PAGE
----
The legal team was able to prove the government had knowingly ignored the so-called social cost of carbon. An email from a Bureau of Land Management economist concerning the Arch Coal proposal read “placing quantitative values on greenhouse gas emissions is still controversial” and that the impact of methane emissions from mining range between $5 and $800 per ton of coal. The BLM chose to omit this information completely, while highlighting the economic benefits of coal mining.

Zukoski won the case. And the federal district court vacated the North Fork Coal Mining Area in September 2014. Arch Coal’s lease to expand the West Elk Mine (by about 1,700 acres) was thrown out.

But that certainly wasn’t the end of the discussion over the North Fork Coal Mining Area.

In November 2015, the Forest Service published a Notice of Intent to reinstate the North Fork Coal Mining Area exception of the roadless rule. By Nov. 20, the Forest Service published a Supplemental Draft Environmental Impact Statement looking at the climate impacts, including the so-called social cost of carbon, of opening nearly 20,000 acres of areas of Gunnison National Forest up to coal mining. The Forest Service’s proposal would permit mining of up to 170 million tons of coal over a 10-to-30 year period. The public comment period on the proposal — which Zukoski and other environmentalists refer to as the Colorado Roadless Rule “loophole” — closed on Jan. 15.

Zukoski says that despite the Forest Service’s proposal to open some of Colorado’s roadless land up to mining, the environmental analysis is historically significant for three reasons.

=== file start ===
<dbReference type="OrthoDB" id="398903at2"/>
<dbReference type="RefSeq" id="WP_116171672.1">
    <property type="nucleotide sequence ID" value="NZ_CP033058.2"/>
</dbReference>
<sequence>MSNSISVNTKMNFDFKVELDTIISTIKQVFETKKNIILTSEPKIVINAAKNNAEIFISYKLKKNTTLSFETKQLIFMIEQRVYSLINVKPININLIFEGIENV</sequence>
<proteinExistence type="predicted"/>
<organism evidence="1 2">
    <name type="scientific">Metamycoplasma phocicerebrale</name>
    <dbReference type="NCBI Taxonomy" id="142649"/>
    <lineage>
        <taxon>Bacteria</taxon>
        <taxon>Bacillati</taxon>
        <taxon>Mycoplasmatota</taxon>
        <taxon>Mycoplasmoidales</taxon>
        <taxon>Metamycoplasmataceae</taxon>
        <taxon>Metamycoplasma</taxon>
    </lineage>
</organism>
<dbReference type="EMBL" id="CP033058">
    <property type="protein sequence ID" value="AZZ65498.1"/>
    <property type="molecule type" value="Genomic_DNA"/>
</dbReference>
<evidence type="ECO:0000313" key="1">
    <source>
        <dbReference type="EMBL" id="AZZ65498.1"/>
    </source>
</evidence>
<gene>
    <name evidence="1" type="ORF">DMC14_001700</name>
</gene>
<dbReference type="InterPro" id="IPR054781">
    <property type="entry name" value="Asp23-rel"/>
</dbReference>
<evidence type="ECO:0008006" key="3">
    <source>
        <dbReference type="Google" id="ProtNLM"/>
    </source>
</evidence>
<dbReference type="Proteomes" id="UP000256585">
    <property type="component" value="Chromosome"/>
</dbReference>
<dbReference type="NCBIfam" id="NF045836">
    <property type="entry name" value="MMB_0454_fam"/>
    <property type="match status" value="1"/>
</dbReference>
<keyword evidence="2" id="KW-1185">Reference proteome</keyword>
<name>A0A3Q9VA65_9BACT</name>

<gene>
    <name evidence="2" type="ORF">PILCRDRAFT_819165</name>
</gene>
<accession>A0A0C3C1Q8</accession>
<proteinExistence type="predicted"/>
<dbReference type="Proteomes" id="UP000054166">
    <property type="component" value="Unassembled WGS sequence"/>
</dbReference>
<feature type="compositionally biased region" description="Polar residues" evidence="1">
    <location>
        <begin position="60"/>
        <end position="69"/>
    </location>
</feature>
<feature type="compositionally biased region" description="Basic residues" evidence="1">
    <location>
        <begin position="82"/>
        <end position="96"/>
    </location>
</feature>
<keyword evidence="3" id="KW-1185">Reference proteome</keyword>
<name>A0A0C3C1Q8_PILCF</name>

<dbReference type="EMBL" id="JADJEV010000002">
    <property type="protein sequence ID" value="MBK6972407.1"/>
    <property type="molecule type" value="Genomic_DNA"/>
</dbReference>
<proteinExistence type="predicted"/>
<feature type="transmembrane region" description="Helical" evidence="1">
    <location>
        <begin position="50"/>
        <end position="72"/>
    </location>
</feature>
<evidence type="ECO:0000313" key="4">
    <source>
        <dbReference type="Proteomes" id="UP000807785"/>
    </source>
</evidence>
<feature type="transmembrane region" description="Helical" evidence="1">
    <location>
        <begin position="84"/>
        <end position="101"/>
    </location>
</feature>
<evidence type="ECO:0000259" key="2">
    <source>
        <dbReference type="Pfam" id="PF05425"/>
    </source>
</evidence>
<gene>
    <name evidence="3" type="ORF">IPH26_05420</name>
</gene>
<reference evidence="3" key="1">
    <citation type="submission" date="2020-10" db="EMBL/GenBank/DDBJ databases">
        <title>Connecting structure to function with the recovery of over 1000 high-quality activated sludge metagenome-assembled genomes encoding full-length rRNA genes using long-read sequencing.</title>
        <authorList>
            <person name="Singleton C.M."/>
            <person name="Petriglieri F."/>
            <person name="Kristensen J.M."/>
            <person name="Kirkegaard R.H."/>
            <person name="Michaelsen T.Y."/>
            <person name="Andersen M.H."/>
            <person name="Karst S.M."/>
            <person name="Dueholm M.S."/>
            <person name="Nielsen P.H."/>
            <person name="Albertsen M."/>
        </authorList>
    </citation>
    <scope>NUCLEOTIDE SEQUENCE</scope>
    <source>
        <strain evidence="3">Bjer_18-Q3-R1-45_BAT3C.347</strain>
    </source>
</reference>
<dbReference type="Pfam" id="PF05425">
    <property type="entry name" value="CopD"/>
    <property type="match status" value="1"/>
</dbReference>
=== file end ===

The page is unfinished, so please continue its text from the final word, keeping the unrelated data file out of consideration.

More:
“First, this is the first time ever that the federal government anywhere across the country has attempted such a thorough disclosure of the climate impacts of a federal fossil fuel decision,” he wrote in an email to Boulder Weekly.

Second, he says, the analysis provides “significant fodder” for the “keep it in the ground” movement because it looks at carbon emissions from coal mining processes, such as methane venting.

“They are going to be venting [enough] methane to overwhelm half or perhaps all of the benefits we get in Colorado from the much ballyhooed oil and gas regulations that the state adopted in 2014,” Zukoski says. He adds that mining the coal in the North Fork area will result in 130 million tons of carbon dioxide released into the atmosphere.

“That amount of carbon pollution is approximately the same amount as is emitted from all the cars, all the factories, by all the citizens in the state of Colorado in a year,” he says.

Finally, Zukoski says, the analysis reinforces the perception that federal agencies have a blind spot when it comes to the contribution taxpayer-owned minerals have on climate change.

Even with all the significance of this analysis, it seems the proposal to open the North Fork area to mining is far enough along in the process to be exempt from the federal government’s moratorium on coal leases.

The Bureau of Land Management (BLM) issued a directorate on Jan. 15 that sorted coal lease applications across the country into those likely to be impacted and those unlikely to be impacted. The West Elk Mine is listed as a project “potentially covered by one of the pause exceptions.”

Seventeen mines in total, with five of those in Colorado, will be exempt from the leasing pause.

Of the five leases in Colorado that the BLM estimates will actually be paused, four involve closed, idled or nonexistent mines.